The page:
Mirroring Livy: The Parley of Scipio and Hannibal

Mars – the Roman God of War

Setting the Stage

From the disastrous Battle of Cannae in 216 BC, few Romans escaped. Among them was Scipio Africanus, then only a Tribune. The two Roman Consuls who oversaw the battle foolishly took their places on the left and right flank, seeking glory in the cavalry battles and lending no eye to the heart of their army.

Carthaginian general Hannibal Barca, born in his father’s tent on campaign, deployed his army with a weak center to encourage the Romans to take ground. Lacking strategic supervision the Romans charged through Hannibal’s center, only to find themselves enveloped and eventually completely surrounded. What took place following the blunder was a mass execution of 20% of Rome’s male fighting population. For comparison, France and Germany both lost a smaller percentage over the entire course of the First World War.

As miraculous a loss it was, venerable Rome raised more armies to wage war. Chief among all Romans, the model of that Republic’s values, was Scipio. He not only wished to carry on fighting, but would raise his own army and head for Africa. Nearly 20 years later at the Battle of Zama, he earned his title “Africanus.”

By way of Roman historian Livy, we already have a dramatization of their parley at Zama but I have decided the epic moment is worthy of a reboot. Like most reboots, I fully expect this to be the worse, but it won’t keep me from expressing my admiration for the two Homeric heroes of their age.

The Parley of Millenia

Scipio rubbed some of the warm North African sand between his hands. He wanted to feel it once before it turned into the familiar crimson sludge. As he mounted his horse, he reassured himself it would run red that day.

Across the flats in Hannibal’s camp, the aging man was struggling to understand why he had called a parley. Had he really lost so much of his youthful spirit that he would bend his knee like Priam as the senate asked him to? Would another battle really make or break his name?

But there was little time for thought. After a short ride, Scipio dismounted and the decades’ old mistake stood before Hannibal. At Cannae the green Roman would have only watched the Generals’ parley from among the foot soldiers, comfortable the Triarii would have his back. Today he stood upright with the dignity of a man who was all the talk of the known world.

They stared intently at each other for a few moments, undoubtedly noticing one another’s scars. One each across cheek, arm, calf. Were they to remove their breastplates, probably across the chest too, right above their noble hearts.

The advisors and guards gathered around and joined in the silence, taking in the uncanny experience: first meeting between the generals who could be father and son. If only for their eyes of ambition, loyalty, and boldness; if only for their scars, it was difficult for the onlookers to distinguish which general was theirs.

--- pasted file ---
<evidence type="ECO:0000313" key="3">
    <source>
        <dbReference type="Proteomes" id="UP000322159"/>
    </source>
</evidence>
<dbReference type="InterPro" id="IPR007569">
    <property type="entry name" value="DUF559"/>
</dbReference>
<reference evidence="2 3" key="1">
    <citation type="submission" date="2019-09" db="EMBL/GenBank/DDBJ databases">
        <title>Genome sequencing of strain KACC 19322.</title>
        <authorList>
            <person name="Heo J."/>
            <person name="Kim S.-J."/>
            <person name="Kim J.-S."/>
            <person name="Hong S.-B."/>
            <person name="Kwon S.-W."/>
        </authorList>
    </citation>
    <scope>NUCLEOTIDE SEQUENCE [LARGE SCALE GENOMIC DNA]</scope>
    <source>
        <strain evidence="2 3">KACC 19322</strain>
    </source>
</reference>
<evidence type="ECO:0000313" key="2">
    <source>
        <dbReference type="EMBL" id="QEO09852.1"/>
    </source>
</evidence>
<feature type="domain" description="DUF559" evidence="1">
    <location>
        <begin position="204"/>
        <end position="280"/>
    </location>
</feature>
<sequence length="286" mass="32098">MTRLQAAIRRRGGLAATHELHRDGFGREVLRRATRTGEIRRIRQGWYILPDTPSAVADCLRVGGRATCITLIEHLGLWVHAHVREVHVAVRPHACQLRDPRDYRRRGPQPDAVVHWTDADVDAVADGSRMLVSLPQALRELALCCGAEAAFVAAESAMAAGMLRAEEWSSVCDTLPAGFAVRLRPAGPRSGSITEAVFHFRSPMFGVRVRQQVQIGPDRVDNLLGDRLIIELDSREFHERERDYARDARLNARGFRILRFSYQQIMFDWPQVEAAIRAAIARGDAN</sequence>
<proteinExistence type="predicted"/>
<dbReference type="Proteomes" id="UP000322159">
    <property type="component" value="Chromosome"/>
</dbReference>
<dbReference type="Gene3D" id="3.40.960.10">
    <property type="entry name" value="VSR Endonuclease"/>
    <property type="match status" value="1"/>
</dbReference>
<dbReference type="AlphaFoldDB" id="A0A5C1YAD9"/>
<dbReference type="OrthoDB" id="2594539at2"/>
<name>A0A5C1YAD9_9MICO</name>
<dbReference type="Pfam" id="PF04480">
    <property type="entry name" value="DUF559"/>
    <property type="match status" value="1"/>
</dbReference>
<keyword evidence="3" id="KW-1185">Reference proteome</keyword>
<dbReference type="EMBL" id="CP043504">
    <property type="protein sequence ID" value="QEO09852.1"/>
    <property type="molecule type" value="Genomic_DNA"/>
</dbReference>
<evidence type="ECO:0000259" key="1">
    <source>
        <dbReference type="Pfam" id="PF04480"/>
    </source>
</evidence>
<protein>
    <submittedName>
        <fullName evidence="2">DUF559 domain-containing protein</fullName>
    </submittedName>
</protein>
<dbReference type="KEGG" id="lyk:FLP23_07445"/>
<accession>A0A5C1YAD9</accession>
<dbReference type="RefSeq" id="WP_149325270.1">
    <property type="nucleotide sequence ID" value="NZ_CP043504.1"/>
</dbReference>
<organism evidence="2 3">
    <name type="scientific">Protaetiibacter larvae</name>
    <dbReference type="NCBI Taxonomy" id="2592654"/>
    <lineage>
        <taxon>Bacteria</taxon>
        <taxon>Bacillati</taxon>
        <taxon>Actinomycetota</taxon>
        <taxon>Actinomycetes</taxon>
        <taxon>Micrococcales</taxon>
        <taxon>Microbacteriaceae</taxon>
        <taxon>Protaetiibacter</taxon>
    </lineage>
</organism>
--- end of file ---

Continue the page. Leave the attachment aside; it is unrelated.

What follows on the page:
Hannibal, despite his profession, was never one for bad blood at a parley. In fact, Hannibal even admired Scipio and his daring so he decided to open amicably, “Before we speak of terms…would you tell of your escape from Cannae?”

Scipio was surprised to hear such a question from the general and, hoping to lightheartedly set the tone that he would not consider peace, obliged through cliche, “I had business to settle with Carthage, as you know.”

The Romans laughed but Hannibal, unsure whether Scipio was being braggart or humorous, tightened his gaze.

The Roman had not come to piss off an illustrious veteran before battle though. “No.” Scipio continued, “That campaign season, I had taken a liking to one of the consuls’ horses. I remember feeding him every night, at great risk mind you, when the consul went off to his tent. During the battle, my dear friend found me, a mortally wounded consul hanging over him. The old fool collapsed at my feet.”

Hannibal chuckled with the room at the unbelievable escape, finally getting an answer after all the years. In good spirit he asked, “And even then, you were general enough to know the day was lost without him? Why did they not let Tribune Scipio ride the horse that day?”

Flattered and surprised at the veteran’s manner, Scipio could not help but let out a short chuckle of his own before returning to the reality that this parley was only for blood. On the other hand, the advisors enjoyed the laughter and took up with hope that an agreement might be arranged.

But Hannibal, like Scipio, turned business-like and carried on, “It’s odd though, you’ll allow me, that my father thought he would have the honor of finishing business with Rome. And I recall the war cries of his army and my own childish inventions: I hoped Rome would be my war someday, Scipio.”

He stood meditatively as Hannibal closed, “But the difference between my father and I, between you and I, Scipio, is that I was only a boy then. Today, as the elder man, I call for us to put away our dreams and speak consequentially. As far as this parley goes, the Carthaginian senate thinks it the sensible option for both Rome and Carthage that we consider peace. What say you?”